1. Distracting yourself from real life. I enjoy a good TV binge as much as the next person, but it is so easy to get sucked in, then blink and six hours have passed and you still haven’t cooked that meal or put in that laundry or worked on the personal creative project you’ve been complaining you don’t have enough hours in the day for. The hours are there — you’re using them wrong. You deserve a little rest and relaxation at the end of a busy workday, but if your life only consists of work and the polar-opposite of zoning out in front of the television, something is wrong.
2. Drinking just because. You don’t need to fall into the 20-something trap of drinking alcohol at every turn just because it is ~on the menu~ for you now. Enjoy a beer or a cocktail when you really want to, but don’t feel obligated to drink in every social situation that involves booze. No one is going to think you’re a loser because you ordered a diet coke at dinner instead of pairing the perfect glass of wine with your meal.
3. Showboating your workload. Chelsea said it best: no one cares how busy you are. And this isn’t to say that your friends, family, and other people on your life-team shouldn’t be supportive in times of stress (and vice versa) but on-the-reg, complaining that your schedule is killing you is more a sign that you need to make a change than an impressive sign that you’re “kicking ass” at life or ~adulting~ harder than your peers. Also, the more you complain about being busy, the busier your life will truly feel. And let’s be real: no one wants to feel stressed and busy as hell.
4. Consuming anything that makes you feel yucky. For me, this means replacing a few of the daily coffees that I’ve tricked myself into believing I needed with tea — the insane caffeine content of the coffees gives me heart palpitations and nausea, but I’ve been sucking a whole pot down daily even though I’ve been aware of these problems for a while now. For you, it might mean scaling back on a greasy food that your taste buds enjoy even though your sensitive stomach doesn’t, or cutting down on alcohol because you’ve noticed yourself with killer hangover symptoms after only having a glass or two. Whatever your poison is, however enjoyable it is in the moment, it isn’t worth it if it is making you feel sick.
5. Spending money on “meh” experiences. That crappy restaurant your friends feel like going to for some reason? Skip it, go home. Music festivals even though you’re neither a fan of music nor festivals? Pass. Fancy cocktails on a night when you know your heart will be aching to be at home in bed? Save your money. Spending is spending, and justifying spending on experiences just because they’re ~experiences~ even if you’re not invested in them will always be a huge waste of money.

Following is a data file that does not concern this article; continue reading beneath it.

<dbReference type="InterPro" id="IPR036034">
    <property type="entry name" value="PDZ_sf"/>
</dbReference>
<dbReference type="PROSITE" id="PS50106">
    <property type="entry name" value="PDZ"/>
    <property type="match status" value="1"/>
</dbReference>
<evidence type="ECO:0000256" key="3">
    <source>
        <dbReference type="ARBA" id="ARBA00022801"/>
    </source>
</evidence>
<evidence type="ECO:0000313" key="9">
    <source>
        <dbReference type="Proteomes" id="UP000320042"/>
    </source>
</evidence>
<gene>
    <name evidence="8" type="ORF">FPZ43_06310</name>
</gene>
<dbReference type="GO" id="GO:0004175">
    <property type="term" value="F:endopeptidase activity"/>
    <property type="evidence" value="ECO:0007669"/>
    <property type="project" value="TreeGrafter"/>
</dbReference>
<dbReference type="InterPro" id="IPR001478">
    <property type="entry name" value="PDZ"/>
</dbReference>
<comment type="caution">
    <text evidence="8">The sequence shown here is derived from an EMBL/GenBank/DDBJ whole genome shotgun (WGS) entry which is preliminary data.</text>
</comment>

6. Overbuying and over-consuming. We’ve been kind of brainwashed into believing that we should automatically go for the deal that gives us more for a lower price. But in reality, you maybe shouldn’t be buying a bulk package of 36 eggs or 5lbs of carrots that you’ll never use before they rot if you live alone. The better deal isn’t always the one that gets you the most “stuff” for the least amount of money — it is the one that gets you the exact amount you need for a price you can comfortably afford, and isn’t wasteful or bad for our environment.
7. Buying beauty/personal products that don’t do shit. I like to smell like a Sugared Lemon Drop as much as the next gal, but spending $13 on a Bath & Body Works lotion that is going to make my skin even drier than before I applied it is such a waste. Just go for the unglamorous body lotion, even though it doesn’t look as cute on your bathroom counter.
8. Subscribing to extreme negativity in your life. For some, that means cutting ties with toxic family members, or friends who have been kept around past their expiration date, and for others it might mean never looking at the comments section of things they write on the internet. It is okay to push things out of your life that add no constructive value, and only make you hurt.
9. Eating too much pre-packaged, processed food. I’m not a ~cleanse~ person nor a health food nut, and I generally don’t subscribe to the clean-eating community in any way whatsoever, but I believe eating less-processed foods is often better for one very simple, no-frills reason: it tastes fucking good. Food is something that should fuel you, excite you, and make you feel good — and as good as it feels to eat chicken nuggets sometimes (don’t worry bbs, I’m not giving you up) there is something incredible about a succulent piece of fruit plucked straight from the vine, or farm-fresh eggs, or a really nice cut of meat, or crisp veggies that taste as juicy and flavorful when raw as they would seasoned and roasted. Take pride and joy in what you have the opportunity to taste and experience and fuel your bod with.
10. Waiting for tomorrow. To start saving your emergency fund, or contributing to a retirement plan, or tucking away cash for a down payment, or making a budget, or tracking your spending habits, or making the career change you’ve been hemming and hawing about for years. It is easy to get caught in a pattern of putting big, scary things off and waiting for the opportune moment that will very likely never present itself. The fact of the matter is, big things don’t happen overnight — they come after a series of shaky starts, tiny victories, and big chips at bigger goals. The sooner you start, the sooner you’ll get to the finish line.
Mary writes every day for TFD, and tweets every day for her own personal fulfillment. Talk to her about money and life at firstname.lastname@example.org!
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